Women in History: Venus de Willendorf

This statuette is one of the earliest representations of the human body made by humankind. Known as Venus de Willendorf, with Willendorf being the Austrian town in which she was found, it’s estimated that she was carved 25,000 years ago in the Paleolithic Period.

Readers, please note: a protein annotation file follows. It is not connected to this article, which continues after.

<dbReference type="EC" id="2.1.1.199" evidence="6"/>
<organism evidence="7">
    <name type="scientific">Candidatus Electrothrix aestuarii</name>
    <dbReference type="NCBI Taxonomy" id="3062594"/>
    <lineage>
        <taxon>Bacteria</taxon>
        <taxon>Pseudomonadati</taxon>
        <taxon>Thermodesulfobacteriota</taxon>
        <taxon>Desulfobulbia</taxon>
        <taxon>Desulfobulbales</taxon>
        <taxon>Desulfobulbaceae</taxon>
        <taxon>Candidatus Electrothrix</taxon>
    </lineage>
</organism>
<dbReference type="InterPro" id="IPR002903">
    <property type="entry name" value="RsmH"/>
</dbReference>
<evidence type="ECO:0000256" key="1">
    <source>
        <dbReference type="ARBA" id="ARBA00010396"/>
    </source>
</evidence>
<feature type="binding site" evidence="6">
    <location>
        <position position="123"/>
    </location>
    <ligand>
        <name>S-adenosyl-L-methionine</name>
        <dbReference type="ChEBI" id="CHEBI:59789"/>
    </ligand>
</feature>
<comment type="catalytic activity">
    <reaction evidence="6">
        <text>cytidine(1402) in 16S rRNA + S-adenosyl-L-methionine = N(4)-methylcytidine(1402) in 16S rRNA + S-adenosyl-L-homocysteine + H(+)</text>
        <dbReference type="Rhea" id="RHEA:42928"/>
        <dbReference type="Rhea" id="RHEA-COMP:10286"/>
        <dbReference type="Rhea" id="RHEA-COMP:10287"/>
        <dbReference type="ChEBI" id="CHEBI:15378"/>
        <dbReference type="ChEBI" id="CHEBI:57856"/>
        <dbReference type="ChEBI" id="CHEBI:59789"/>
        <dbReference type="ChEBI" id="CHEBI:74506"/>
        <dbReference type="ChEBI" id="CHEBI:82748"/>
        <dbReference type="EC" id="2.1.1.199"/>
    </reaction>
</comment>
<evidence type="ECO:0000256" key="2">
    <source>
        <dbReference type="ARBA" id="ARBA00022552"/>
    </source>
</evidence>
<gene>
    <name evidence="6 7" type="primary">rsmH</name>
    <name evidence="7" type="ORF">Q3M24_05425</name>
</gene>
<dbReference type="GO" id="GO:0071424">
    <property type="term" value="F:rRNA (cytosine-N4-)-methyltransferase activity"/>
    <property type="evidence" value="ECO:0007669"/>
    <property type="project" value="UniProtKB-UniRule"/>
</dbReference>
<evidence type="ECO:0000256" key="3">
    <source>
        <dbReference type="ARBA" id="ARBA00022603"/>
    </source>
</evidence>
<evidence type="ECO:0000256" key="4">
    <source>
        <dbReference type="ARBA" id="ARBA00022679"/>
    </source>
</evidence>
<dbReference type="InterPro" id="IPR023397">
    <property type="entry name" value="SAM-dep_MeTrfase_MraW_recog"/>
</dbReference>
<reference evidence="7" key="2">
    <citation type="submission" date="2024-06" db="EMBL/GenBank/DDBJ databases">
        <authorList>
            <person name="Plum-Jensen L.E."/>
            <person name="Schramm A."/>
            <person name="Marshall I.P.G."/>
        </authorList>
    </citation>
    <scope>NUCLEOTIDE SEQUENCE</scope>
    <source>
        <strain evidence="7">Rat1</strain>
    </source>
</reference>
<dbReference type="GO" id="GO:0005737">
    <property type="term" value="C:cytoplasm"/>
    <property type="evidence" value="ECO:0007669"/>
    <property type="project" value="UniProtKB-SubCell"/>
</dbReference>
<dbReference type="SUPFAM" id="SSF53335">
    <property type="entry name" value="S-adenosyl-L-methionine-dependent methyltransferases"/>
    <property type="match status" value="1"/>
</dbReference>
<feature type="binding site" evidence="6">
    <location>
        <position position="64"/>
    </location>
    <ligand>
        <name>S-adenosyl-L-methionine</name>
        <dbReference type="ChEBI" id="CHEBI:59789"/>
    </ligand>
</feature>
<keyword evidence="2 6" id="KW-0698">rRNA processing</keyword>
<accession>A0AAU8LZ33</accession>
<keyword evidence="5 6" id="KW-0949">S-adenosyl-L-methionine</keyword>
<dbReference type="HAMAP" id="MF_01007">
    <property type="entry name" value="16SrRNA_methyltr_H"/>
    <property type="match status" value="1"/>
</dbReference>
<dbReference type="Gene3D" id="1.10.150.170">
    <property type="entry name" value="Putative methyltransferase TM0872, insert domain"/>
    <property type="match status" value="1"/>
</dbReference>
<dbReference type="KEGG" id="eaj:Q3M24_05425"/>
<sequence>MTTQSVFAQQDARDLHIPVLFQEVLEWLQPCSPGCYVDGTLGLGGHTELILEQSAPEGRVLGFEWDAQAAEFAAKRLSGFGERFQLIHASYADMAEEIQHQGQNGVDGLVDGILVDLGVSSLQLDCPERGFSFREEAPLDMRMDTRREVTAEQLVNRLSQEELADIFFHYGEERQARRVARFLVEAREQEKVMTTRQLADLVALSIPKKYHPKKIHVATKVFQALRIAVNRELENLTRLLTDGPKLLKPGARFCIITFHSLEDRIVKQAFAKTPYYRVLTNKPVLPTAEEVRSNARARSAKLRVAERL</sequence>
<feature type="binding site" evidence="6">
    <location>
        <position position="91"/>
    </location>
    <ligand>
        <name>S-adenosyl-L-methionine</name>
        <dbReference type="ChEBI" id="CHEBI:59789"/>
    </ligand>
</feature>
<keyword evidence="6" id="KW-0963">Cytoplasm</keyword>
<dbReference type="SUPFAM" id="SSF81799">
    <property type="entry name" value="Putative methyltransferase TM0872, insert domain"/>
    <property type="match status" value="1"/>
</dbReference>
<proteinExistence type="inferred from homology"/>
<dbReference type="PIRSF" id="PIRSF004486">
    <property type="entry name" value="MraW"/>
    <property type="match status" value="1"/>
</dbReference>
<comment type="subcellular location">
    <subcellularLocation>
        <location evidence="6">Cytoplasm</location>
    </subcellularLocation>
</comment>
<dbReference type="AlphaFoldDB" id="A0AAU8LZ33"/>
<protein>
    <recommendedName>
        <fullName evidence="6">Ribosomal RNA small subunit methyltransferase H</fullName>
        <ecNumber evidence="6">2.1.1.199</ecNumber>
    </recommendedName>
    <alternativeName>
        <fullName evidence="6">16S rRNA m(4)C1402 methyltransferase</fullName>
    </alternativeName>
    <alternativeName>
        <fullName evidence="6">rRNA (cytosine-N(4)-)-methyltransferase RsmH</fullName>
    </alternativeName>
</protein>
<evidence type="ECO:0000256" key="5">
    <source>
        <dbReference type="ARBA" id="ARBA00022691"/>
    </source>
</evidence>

These figures of the female form span 10,000 years and can be found in sites spread across Spain, France, Russia, Germany, Austria, and Czechoslovakia. Venus de Willendorf and other figurines like her are significant because they suggest a time of Goddess worshipping societies. According to historian Bettany Hughes, 92% of all figurines made from 40,000 BC to 1000 BC are in female form.

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